Zach Clark’s Modern Love is Automatic is a genre-bending, color-coordinated dram-com with a flair for the absurd and a heart of gold. Clark cites John Waters as his primary influence and the Baltimore shock icon’s stamp is clear on this, Clark’s freshman feature. But it also establishes Clark as a young director with a vision that is informed equally by cult film, punk rock, ‘80s nostalgia, and taboo sexual behavior. In short, Modern Love is totally Clark’s own.
Modern Love tells the tale of a lonely, dead-eyed nurse named Lorraine (Melodie Sisk). She lives in an everytown and dates an everyman, but her style has a timeless edginess that evokes both Betty Boop and Debbie Harry. At work, she doesn’t relate to her gossipy colleagues and she ignores the advances of the resident Dr. McSteamy. At home, in bed, she’s a cold fish who smoothes out all the creases in her sheets. When she finds her boyfriend naked with another woman, she is forced to solicit a roommate. What she gets is Adrian (Maggie Ross), an aspiring model with delusions of grandeur that are even more extreme than her chipper attitude. As Adrian comes to terms with the difficulties of establishing a career in the mall-store modeling world, Lorraine develops an interest in bondage and embarks on a nighttime career as a mistress of punishment.
The performances Clark elicits from Sisk and Ross are effortlessly charming and comic. Their interactions have the feeling of two little girls gleefully role-playing, grabbing costumes from a trunk and ferociously inhabiting characters they have constructed based on their own ideas about adult femininity. The rest of the cast has the affectless acting style found in early Hal Hartley: they say their lines and leave room for the women at the film’s center to brood and flame.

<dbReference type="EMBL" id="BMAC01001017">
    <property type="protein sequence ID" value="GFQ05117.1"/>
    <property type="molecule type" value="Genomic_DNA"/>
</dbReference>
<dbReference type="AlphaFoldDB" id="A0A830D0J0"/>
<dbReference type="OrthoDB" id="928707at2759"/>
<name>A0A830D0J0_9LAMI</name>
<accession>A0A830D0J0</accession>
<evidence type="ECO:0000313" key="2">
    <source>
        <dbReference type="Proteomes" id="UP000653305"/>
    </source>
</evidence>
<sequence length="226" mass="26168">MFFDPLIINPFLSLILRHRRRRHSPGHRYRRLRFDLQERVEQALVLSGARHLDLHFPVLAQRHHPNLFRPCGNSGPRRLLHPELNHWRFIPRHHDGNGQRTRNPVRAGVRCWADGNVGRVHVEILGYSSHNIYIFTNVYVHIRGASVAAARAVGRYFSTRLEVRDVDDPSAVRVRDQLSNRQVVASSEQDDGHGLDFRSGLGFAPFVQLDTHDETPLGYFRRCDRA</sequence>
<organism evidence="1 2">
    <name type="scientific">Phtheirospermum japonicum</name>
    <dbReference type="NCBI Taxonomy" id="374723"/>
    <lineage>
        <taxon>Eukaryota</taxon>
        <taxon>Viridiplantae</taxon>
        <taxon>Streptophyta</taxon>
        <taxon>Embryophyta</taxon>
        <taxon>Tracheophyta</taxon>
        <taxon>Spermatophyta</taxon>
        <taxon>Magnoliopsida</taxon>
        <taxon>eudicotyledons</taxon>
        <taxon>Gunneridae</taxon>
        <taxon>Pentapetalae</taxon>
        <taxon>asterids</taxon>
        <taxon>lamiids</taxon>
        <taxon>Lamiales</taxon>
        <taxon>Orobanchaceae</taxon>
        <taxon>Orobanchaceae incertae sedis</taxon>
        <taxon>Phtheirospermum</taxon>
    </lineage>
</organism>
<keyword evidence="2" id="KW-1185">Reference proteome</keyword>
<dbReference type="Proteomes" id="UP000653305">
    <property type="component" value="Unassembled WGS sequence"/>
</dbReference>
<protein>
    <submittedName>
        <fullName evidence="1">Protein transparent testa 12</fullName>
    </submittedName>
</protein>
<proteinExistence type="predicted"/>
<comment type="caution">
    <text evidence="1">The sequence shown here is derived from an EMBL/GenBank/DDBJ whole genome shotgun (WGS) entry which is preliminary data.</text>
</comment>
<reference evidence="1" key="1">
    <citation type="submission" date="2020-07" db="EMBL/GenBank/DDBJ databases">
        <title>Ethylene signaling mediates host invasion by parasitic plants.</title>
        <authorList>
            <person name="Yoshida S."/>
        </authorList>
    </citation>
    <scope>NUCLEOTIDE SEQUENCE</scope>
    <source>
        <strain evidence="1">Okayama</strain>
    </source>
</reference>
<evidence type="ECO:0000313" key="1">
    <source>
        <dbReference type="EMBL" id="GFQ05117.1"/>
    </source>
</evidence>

Clark’s previous involvement with SXSW was as the editor of Aaron Katz’s Dance Party USA, but his film couldn’t be any further from the pseudo-genre Katz helped to define (the only common thread is a low-budget). Clark’s film focuses on the aimless twenty-somethings favored by SXSW filmmakers in recent years, but his take on the Gen-Y is something altogether more stylized, closer to characters in a Christopher Guest mockumentary than to anyone we’ve met on a mumblecore screen. At the center is Lorraine, a ballsy heroine who will break your heart with her final, off-key swan song of tentative emotion.
Clark is, indeed, an exceptional editor. He cuts to the beat of harsh jokes and punk music, using video static and candy colored interstitial titles to enhance the jagged contradictions in Lorraine’s life. As a writer and director he has a soft but sure touch, creating highly structured tableau and neatly choreographed conversations but allowing his non-actors to speak freely and imbue their roles with a “we’re makin’ a movie!” glee that is infectious.
With it’s angry score and bondage content it would tempting to call the film aggressive, but Modern Love is Automatic slides down easy as a melted jolly rancher. Because at its heart this stylized fairytale is a character study about a woman for whom love is not automatic. Rather she, and the characters around her, both have to work hard to shed their costumes and achieve something more like intimacy.
— Lena Dunham